2.5   Crucially, this behaviour is possible because every other competitor faces the same bottleneck on acquiring land for development. Other firms are unable to swoop in, buy another piece of land, and quickly build and sell homes for a cheaper price, because they also need planning permission.  It is no coincidence that the only part of the UK economy which sees this behaviour from firms is also the only part of the economy where production is controlled by discretionary permits.

 

2.6   In a system where developers can just acquire land knowing that they legally must be granted a planning permission if they comply with the rules, landbanking will disappear. The rational, profit-maximizing strategy for firms in a system with much greater and more certain access to land is to build as high a quantity of homes as possible, to as high a quality as possible, for as low a price as possible, in places where people want to live.

 

2.7   Growth areas should resolve this problem, provided they cover enough land. There must be a significant increase in land included in Growth areas compared to current site allocation process, as making planning permission automatic across a large area will force developers to compete with one another on a maximising supply strategy rather than a rationing supply strategy. If Growth areas do not cover much more land, the reforms will in practice amount to a tweak rather than a systemic reform.

 

2.8   The fast-track for beauty in Renewal areas is somewhat less certain – a lot will depend on the details of design codes and how the areas work in practice. But in principle, it could and should help resolve land-banking, partly as the sites will be smaller, and thereby complement Growth areas.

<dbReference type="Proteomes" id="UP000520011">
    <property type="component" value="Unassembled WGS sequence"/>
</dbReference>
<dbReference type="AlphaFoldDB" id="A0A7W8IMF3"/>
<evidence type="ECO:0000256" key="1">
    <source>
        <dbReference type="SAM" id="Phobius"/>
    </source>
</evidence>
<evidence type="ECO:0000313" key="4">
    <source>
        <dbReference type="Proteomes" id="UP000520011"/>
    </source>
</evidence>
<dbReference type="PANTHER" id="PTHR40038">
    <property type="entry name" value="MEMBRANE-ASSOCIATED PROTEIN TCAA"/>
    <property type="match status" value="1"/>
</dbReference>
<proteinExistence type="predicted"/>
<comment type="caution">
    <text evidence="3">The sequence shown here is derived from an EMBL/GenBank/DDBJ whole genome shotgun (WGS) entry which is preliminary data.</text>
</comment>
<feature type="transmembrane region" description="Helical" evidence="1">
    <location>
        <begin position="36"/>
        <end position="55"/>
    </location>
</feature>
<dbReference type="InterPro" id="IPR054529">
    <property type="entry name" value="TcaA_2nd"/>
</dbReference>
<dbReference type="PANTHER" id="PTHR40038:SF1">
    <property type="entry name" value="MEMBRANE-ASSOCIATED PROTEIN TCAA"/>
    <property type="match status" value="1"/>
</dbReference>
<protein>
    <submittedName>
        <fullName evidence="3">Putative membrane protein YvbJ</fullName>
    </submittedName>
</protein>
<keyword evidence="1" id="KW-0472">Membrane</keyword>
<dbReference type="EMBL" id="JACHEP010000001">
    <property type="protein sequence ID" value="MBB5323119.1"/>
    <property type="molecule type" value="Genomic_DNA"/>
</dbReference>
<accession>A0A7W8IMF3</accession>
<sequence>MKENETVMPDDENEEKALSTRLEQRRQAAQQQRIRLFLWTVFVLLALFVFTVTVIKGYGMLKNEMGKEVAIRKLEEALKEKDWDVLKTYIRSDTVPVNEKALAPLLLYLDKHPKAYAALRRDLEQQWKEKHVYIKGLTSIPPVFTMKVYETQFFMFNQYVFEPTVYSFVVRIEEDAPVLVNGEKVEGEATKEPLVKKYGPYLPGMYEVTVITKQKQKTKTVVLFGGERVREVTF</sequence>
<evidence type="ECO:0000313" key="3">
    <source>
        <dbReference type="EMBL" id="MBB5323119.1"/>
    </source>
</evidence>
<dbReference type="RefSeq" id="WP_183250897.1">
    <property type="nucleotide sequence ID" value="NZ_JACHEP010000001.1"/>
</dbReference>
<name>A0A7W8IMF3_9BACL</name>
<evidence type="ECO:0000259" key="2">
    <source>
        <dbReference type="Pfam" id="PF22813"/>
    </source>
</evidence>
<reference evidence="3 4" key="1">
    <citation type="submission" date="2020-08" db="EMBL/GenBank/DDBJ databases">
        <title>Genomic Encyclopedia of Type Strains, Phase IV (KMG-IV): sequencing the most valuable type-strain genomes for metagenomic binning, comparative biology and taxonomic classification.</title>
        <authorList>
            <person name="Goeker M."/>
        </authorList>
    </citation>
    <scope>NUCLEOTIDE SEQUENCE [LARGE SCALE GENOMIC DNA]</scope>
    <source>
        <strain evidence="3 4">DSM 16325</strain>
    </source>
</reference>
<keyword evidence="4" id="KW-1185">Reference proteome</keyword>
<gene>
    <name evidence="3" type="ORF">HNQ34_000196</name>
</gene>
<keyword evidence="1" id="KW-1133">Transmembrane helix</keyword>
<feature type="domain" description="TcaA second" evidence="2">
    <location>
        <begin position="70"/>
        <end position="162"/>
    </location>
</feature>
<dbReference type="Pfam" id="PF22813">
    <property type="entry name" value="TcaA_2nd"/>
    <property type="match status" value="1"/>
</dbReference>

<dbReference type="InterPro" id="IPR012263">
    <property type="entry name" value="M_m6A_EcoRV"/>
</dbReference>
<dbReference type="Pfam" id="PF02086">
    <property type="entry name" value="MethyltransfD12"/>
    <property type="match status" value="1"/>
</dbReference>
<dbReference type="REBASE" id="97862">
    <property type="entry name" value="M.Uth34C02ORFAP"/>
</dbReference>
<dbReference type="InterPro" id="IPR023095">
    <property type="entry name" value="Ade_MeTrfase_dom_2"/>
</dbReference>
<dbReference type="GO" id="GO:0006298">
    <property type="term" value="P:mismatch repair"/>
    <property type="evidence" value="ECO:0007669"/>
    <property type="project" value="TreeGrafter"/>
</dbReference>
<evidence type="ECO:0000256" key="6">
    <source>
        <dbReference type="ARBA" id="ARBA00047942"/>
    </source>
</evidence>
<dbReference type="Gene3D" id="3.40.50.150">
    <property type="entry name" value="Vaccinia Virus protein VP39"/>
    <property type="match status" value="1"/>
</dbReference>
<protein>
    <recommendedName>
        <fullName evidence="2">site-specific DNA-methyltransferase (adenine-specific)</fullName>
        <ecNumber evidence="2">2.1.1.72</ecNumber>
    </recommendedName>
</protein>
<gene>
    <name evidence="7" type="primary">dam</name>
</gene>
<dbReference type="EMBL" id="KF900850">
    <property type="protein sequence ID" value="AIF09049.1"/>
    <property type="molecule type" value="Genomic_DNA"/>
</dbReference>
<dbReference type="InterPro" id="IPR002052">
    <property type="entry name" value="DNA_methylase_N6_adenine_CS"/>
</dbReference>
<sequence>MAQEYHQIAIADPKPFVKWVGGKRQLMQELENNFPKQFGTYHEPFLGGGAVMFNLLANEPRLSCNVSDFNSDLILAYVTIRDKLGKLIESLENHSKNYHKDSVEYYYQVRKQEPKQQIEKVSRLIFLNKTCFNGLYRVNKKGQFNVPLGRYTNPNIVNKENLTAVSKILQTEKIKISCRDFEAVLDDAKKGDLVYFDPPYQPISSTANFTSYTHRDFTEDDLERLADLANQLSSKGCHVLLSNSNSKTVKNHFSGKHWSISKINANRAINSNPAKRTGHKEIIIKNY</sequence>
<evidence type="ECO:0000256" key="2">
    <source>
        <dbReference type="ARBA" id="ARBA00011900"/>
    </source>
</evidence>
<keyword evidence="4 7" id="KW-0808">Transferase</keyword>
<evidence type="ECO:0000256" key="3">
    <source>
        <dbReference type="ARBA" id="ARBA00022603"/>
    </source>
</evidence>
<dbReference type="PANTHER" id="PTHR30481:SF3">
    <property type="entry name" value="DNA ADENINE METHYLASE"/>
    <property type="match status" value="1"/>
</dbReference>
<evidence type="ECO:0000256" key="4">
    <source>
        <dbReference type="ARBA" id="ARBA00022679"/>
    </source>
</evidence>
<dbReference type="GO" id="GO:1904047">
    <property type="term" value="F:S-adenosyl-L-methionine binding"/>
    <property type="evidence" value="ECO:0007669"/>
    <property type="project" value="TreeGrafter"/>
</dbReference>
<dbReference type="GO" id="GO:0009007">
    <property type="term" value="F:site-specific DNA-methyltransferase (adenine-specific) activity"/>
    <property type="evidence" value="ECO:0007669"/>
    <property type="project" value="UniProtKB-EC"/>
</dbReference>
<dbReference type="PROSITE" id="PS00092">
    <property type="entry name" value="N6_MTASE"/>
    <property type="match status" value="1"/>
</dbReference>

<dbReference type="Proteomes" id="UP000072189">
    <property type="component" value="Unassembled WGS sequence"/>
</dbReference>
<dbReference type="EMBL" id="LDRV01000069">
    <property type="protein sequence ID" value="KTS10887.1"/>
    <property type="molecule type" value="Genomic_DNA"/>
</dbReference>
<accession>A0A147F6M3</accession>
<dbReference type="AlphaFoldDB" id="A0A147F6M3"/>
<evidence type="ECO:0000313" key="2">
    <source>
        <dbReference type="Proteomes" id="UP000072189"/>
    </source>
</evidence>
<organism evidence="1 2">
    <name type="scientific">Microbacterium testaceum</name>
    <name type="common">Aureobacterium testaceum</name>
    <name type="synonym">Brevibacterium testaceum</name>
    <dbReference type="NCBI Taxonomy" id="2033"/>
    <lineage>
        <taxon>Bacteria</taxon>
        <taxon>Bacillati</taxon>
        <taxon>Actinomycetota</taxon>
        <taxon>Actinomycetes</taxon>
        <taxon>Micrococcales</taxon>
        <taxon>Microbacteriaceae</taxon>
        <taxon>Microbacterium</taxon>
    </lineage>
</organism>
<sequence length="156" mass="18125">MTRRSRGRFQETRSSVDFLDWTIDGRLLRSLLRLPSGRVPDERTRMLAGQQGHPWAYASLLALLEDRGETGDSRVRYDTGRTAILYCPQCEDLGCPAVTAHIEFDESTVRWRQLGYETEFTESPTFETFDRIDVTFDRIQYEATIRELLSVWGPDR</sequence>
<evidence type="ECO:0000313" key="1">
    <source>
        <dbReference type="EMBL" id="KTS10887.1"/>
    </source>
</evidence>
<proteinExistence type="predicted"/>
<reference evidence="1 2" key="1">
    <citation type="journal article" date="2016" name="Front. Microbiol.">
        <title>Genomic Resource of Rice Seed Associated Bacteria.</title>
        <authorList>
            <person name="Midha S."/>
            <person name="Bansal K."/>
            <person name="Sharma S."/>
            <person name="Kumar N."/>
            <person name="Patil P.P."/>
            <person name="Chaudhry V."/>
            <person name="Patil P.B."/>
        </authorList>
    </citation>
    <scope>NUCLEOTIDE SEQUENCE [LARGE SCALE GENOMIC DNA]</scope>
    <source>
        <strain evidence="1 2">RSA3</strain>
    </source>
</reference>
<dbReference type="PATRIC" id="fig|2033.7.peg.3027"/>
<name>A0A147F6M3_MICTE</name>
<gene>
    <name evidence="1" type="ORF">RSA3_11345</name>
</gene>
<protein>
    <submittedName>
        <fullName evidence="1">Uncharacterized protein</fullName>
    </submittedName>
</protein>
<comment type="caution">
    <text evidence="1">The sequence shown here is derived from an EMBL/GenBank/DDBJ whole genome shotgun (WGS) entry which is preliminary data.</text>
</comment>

1. How can the planning system ensure that buildings are beautiful and fit for purpose?

 

3.1  A move away from individual comment and feedback on buildings in favour of design codes will have a positive impact. One problem with the existing process is the discretionary and uncertain nature of the current planning process fuels bargaining by developers. As developers are keen to get as much value out of very specific sites, quality and design are often sacrificed in the negotiation between the developer and local authorities which is our current system.

 

3.2  Introducing far more certainty into the process with design guides that are agreed in advance will abolish this behaviour. Developers will instead be forced to compete on building the best quality buildings instead of haggling over viability or the number of units.

 

3.3  Design codes must though be written in good faith to ensure that they are not used by local authorities or local groups as a mechanism to block the principle of development. There is a role for a national body as a “referee” of design codes to share best practice, assist local authorities, and also to watch out for bad faith uses of design codes at the local level.